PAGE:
Volume and Area Change

For completeness, we’ll derive the volume change and area change:


(1)   \begin{equation*} dV=dV_0det\mathbf{F} \end{equation*}

Derivation starts from the triple scalar product. Cross products and determinants (written in tensor form) is a math topic, so we’ll skip the derivation of volumetric deformation. A quick derivation of volumetric deformation without the use of indices can be found in [Bonet].

note: det\mathbf{F}=1 \longrightarrow dV=dV_0 \longrightarrow “incompressible”

Nanson’s Equation:
Now we know that dV=(det\mathbf{F})dV_0, but what about area?

If dS_0 is the initial area and dS is the final area:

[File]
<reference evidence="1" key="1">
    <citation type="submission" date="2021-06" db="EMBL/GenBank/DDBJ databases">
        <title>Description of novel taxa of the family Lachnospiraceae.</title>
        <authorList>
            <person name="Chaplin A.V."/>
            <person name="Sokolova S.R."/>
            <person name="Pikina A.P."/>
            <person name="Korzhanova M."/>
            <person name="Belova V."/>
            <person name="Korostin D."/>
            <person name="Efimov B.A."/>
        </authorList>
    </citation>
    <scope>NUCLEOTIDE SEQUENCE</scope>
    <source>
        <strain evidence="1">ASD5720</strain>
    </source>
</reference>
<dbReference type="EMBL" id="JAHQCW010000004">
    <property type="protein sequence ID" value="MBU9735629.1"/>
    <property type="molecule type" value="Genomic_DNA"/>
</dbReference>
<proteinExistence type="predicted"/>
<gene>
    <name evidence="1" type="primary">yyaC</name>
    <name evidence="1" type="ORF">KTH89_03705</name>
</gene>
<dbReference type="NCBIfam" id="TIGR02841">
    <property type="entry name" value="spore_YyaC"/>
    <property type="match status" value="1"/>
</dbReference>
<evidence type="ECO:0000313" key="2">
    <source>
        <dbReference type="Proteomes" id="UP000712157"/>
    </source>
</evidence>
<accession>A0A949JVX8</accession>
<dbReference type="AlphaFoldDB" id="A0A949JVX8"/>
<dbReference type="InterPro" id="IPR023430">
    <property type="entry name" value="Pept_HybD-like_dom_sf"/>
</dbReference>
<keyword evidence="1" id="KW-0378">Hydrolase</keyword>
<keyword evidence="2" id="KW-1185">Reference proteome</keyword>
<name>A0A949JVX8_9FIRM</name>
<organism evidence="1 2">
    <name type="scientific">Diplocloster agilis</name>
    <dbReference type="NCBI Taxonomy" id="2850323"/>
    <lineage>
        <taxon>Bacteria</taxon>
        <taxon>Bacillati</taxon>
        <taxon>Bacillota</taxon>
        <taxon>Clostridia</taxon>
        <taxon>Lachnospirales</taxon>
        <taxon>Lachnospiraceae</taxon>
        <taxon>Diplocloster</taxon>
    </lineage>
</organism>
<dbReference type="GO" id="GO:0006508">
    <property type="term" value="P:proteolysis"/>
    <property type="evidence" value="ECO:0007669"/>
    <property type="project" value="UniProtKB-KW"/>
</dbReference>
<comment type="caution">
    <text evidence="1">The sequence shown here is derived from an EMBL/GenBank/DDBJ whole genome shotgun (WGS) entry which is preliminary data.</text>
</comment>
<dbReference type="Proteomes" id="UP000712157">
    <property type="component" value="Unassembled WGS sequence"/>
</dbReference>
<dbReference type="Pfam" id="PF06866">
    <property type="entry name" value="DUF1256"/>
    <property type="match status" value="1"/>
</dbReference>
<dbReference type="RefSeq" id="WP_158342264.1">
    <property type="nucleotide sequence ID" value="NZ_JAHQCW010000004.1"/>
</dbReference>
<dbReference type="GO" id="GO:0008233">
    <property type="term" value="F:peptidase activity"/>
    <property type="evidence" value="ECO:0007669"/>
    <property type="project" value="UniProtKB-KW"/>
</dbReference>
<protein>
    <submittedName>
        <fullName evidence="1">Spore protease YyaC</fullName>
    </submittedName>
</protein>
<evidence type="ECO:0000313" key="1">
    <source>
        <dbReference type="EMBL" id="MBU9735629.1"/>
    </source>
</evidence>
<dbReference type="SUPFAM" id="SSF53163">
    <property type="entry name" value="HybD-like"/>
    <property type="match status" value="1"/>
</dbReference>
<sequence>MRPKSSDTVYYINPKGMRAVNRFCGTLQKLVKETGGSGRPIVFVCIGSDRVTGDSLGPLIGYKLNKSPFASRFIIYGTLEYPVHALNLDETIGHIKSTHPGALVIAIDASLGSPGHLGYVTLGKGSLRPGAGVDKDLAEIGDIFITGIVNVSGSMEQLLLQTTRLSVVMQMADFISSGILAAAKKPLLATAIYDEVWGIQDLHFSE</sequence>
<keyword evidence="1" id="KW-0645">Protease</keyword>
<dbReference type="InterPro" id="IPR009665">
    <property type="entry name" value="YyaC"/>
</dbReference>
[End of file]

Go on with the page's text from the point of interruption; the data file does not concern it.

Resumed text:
For small volumes, we can say that dV_0=dS_0 \mathbf{dX} and dV=dS \mathbf{dx}.

It was previously shown that dV=det\mathbf{F}dV_0
\therefore dV_0=dS_0 \mathbf{dX} and dV=det\mathbf{F}dV_0=dS \mathbf{dx} \longrightarrow dV_0=\frac{dS \mathbf{dx}}{det\mathbf{F}}

Substituting, we get dS \mathbf{dx}=dS_0 \mathbf{dX}det\mathbf{F}
We also know that \mathbf{dx=F \cdot dX}

\longrightarrow \underbrace{dS \mathbf{F}}_{\mathbf{F}^{T}dS} \cdot \mathbf{dX}=dS_0 \mathbf{dX}det\mathbf{F} \longrightarrow (det\mathbf{F}dS_0-\mathbf{F}^{T}dS) \cdot \mathbf{dX}=0

(2)   \begin{equation*} \longrightarrow dS=dS\mathbf{n}=det\mathbf{F} * \mathbf{F}^{-T}dS_0=det\mathbf{F} * \mathbf{F}^{-T} \cdot \mathbf{N}dS_0 \end{equation*}

where \mathbf{N} and \mathbf{n} are the normal vectors to the surface in the respective initial and final configurations.

Eq. 2 is called Nanson’s Equation and will be useful later when we look at “true” stress versus “nominal” stress, for example.